Telecommunications coverage in in rural, regional and remote areas of Australia is pathetic. It really is. But there are people fighting to change that fact.
The Australian Communications Consumer Action Network (ACCAN), the National Farmers' Federation (NFF), the Country Women's Association of NSW, the Isolated Children's Parents' Association and AgForce Queensland are among the members of a new coalition fighting to end the rural "data drought".
ACCAN CEO, Teresa Corbin said the Coalition was formed to highlight the collective concerns of families, businesses and communities in rural and regional Australia about the lack of access to reliable and quality telecommunications services.
"2017 must be the year of delivering real improvements to digital connectivity in the bush," Corbin said.
There are five outcomes that the coalition describes as ambitious, achievable, and reflective of "the pressing need for change".
First up is a universal service obligation that is technology neutral and provides access to both voice and data. Second, customer service guarantees and reliability measures "to underpin the provision of voice and data services" and deliver more accountability from providers and the NBN.
Third, long term public funding for open access mobile network expansion in rural and regional Australia. Fourth, "fair and equitable" access to Sky Muster satellite services for those with a genuine need for the service, and access which reflects the residential, educational and business needs of rural and regional Australia.
The last outcome is pushing for fully resourced capacity building programs that build digital ability, and provide learning and effective problem solving support for regional, rural and remote businesses and consumers.
NFF CEO, Tony Mahar, said the organisation's members include some of the most innovative businesses and individuals in Australia.
"Yet we remain locked out of future economic growth and prosperity through the digital divide which is undermining Australia's productivity," Mahar says, "without leadership and change, Australia risks growing and entrenching the digital divide between urban and rural telecommunications users. We risk undermining the opportunities presented by digital innovation to the farming community and rural Australia as a whole."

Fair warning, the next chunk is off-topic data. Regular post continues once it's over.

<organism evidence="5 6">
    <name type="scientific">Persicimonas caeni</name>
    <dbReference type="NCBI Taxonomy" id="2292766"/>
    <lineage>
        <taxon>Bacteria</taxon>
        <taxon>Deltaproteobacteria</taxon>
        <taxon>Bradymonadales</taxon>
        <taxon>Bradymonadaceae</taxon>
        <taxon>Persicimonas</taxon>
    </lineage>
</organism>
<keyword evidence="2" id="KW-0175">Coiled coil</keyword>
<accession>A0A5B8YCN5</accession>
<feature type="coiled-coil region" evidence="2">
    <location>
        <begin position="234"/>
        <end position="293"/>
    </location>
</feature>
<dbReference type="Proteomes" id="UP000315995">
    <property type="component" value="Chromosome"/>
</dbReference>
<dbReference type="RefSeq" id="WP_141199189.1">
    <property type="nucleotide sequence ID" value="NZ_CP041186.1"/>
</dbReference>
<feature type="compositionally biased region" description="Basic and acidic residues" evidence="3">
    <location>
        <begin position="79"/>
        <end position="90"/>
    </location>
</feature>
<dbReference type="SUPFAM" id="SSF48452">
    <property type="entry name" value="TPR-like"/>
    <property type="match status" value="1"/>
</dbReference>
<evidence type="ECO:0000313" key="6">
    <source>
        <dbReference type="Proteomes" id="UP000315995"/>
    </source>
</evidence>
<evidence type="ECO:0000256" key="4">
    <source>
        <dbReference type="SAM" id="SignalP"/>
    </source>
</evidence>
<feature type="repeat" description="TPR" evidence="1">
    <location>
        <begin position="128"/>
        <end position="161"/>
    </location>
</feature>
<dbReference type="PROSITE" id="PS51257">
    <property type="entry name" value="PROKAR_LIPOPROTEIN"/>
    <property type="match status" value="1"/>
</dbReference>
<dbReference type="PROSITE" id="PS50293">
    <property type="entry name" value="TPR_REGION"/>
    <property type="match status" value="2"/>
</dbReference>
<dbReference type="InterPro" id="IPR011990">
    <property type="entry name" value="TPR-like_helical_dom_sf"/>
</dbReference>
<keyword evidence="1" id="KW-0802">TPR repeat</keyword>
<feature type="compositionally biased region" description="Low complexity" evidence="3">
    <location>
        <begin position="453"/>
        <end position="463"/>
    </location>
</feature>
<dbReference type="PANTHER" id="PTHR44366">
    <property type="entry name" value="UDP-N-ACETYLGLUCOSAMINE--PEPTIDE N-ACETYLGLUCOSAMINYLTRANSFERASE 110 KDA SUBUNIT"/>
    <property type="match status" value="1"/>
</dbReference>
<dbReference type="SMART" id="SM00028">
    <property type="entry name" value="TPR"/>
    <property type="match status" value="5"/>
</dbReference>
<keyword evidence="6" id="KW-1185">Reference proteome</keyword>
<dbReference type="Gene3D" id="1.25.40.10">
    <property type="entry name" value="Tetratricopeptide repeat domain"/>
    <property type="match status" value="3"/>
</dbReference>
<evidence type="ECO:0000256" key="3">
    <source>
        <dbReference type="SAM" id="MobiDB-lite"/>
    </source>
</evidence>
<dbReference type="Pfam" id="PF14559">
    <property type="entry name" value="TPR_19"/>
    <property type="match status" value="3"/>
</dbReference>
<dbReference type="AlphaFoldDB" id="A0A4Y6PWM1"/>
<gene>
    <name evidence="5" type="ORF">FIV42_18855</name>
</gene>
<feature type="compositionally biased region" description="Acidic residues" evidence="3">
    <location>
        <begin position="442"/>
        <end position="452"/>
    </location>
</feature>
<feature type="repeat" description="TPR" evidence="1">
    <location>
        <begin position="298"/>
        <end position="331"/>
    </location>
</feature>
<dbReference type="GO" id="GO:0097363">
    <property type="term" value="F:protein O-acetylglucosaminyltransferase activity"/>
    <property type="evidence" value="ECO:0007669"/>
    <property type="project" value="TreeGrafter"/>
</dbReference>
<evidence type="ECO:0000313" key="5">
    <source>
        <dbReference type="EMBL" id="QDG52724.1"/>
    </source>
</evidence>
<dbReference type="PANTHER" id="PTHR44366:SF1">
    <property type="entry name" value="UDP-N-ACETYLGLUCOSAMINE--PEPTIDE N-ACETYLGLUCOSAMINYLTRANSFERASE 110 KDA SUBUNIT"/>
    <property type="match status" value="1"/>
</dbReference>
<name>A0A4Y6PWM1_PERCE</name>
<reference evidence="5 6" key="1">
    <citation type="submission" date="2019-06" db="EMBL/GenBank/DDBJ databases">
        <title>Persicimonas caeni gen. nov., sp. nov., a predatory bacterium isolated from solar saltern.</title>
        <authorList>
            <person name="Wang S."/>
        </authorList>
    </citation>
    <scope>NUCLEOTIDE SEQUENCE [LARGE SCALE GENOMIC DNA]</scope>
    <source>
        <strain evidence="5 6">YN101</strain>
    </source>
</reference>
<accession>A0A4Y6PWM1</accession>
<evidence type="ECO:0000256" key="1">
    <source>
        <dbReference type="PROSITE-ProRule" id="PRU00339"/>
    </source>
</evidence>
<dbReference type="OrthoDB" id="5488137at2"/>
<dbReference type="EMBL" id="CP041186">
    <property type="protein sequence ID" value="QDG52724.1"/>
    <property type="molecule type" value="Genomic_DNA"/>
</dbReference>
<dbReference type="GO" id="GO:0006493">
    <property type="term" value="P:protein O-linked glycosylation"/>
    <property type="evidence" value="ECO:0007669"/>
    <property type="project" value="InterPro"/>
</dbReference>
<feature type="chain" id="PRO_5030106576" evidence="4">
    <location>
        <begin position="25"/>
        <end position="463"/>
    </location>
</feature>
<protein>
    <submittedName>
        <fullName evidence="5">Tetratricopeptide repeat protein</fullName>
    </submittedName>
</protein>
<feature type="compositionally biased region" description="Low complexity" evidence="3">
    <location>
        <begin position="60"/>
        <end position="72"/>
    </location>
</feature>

Country Women's Association of NSW President, Annette Turner said beyond growing productivity, ending the data drought is also immensely valuable for rural, regional and remote communities.
"Getting better digital connectivity in the bush can have such a positive impact on people's lives and also assist in overcoming the tyrannies of distance," Turner said, "With good connectivity, educational outcomes are improved, health services can be streamlined and business can flourish."
Wendy Hick, Federal President of the Isolated Children's Parents' Association of Australia, said access, reliability and affordability of service are the most pressing communication issues for our families residing in rural and remote Australia.
"We look forward to contributing to discussions to ensure families living and working in rural and remote Australia have equity of access to a continuing and appropriate education."
AgForce Queensland Vice-president, Georgie Somerset, said putting an end to the data drought was one of the highest priorities for regional, rural and remote Australians. "Effective and affordable mobile phone and internet services provide an economic and social lifeline for people in the bus," Somerset said, describing it as "an essential part of everyday life" vitally important for community safety, to support business development, enhance children's education and maintain social connections.
"That's why it's so important for all levels of government and all sides of politics to collaborate with the telecommunications industry to extend and improve services in the bush as quickly as possible."